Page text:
As expected, the crowd at Saturday’s Phoenix Comicon was kaiju huge, nevertheless things seemed to go on without hitch — a testament to the planning and patience of the convention staff and organizers. But as most pop culture convention veterans know, Saturday is the best day to avoid the craziness of the exhibit floor and kick back by taking in some of the incredible panels the Con has to offer.
We started out our day by attending the “Creator Rights” presentation by GeekLawFirm.com attorney (and self-proclaimed “professional swearer”), Ruth Carter, who was enthusiastic, entertaining and most importantly, she knows her nerdy law. The panel was co-hosted by comic book creator Javier Hernandez, who shared his experiences navigating the legal pitfalls of bringing his comic (El Muerto) to film. Ruth is also hosting a “Fan Art/Fan Fiction and Copyright” panel on Sunday, so if you ever wondered whether that cool image of Iron Man you created (or bought) was legal, you might want to attend.
If you didn’t make it to the Jim Steranko spotlight panel on Saturday, then you missed out on a fantastic time. The legendary “most interesting man in comics” wowed the crowd for over an hour with amazing tales of breaking into the comic business and of motorcycle adventures that would make Evel Knievel blush. Steranko is as entertaining as a spoken word storyteller as he is an illustrator, and that’s pretty darn good. Don’t miss this Sunday’s Classic Comic Cover Corner for more on Jim Steranko.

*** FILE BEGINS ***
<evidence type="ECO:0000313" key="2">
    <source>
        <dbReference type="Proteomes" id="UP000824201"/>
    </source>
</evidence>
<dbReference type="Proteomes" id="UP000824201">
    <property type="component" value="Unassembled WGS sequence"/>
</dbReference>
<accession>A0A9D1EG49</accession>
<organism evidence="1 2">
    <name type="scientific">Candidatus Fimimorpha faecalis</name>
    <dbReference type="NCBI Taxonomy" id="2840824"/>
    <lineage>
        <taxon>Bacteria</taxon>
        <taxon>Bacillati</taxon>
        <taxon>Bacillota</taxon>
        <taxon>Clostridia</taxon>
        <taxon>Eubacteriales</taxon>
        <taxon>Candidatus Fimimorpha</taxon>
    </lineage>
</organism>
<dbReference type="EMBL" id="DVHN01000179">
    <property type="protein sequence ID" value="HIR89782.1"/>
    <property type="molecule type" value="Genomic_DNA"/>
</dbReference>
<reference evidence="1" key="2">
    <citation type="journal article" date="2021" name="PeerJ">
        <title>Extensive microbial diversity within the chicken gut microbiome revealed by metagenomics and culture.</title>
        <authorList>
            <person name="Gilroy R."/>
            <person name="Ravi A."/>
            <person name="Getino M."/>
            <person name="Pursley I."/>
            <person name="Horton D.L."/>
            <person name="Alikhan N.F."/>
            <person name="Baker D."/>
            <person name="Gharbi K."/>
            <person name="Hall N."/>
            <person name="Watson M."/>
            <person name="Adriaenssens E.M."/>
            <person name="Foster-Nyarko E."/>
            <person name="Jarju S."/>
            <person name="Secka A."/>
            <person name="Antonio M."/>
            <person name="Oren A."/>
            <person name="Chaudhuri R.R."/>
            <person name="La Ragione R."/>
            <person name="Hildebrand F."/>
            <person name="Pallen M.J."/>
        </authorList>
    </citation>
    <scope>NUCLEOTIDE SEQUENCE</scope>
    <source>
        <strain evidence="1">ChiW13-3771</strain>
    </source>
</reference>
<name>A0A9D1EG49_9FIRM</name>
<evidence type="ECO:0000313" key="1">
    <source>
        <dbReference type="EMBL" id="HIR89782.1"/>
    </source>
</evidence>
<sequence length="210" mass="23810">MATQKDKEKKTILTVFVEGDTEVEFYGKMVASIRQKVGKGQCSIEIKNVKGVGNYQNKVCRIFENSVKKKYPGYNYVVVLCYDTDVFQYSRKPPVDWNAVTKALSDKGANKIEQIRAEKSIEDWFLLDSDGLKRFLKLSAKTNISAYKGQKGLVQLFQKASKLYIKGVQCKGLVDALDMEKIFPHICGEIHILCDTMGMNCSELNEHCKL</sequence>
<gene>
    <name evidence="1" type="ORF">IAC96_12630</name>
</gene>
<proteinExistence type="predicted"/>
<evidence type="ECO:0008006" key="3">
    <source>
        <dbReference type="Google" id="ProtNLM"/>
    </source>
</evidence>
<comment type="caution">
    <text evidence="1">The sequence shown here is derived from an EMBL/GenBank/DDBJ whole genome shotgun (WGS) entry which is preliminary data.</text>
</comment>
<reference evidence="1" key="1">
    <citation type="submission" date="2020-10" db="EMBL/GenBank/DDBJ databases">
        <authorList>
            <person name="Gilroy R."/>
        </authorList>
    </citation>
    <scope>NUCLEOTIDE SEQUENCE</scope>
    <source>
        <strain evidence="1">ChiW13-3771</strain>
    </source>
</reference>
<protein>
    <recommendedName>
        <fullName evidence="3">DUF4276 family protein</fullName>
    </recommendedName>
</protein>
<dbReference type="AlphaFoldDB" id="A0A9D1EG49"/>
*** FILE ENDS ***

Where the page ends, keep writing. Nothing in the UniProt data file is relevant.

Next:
Next up was the Steampunk Fashion Show, always one of the most popular events at Comicon; and this year’s soiree had some spectacular offerings, including a giant robot with a working buzzsaw appendage. See the gallery below for a sampling from each participating model; but of special mention is Bill Mullins’ Steampunk Marvin the Martian, who stole the show — complete with sound bites from the beloved cartoon alien. Another great costume was worn by the lovely Jocelynne Simone as a Cthulhu charmer.
We wrapped up our day by attending the “Walking in Two Worlds: Native American Comic Art vs. Stereotypes” panel, with speakers Ann Marshall (Heard Museum director); “Super Indian” creator Arigon Starr; Navajo tribal member Olivia Scott (moderator), “Captain Paiute” creator Theo Tso; and Lance Polingyouma, also of the Heard Museum. The panel discussed the Native American perspective of comic book creators and their struggle to end the stereotypical way that their people are portrayed in comics. They made me very excited to check out this summer’s “Super Heroes: Art! Action! Adventure!” exhibit at the Heard, which focuses on “American Indian artists [who] are making art associated with superheroes.”
Please peruse our gallery of Saturday’s PHXCC photos below (just click the image to see it larger.)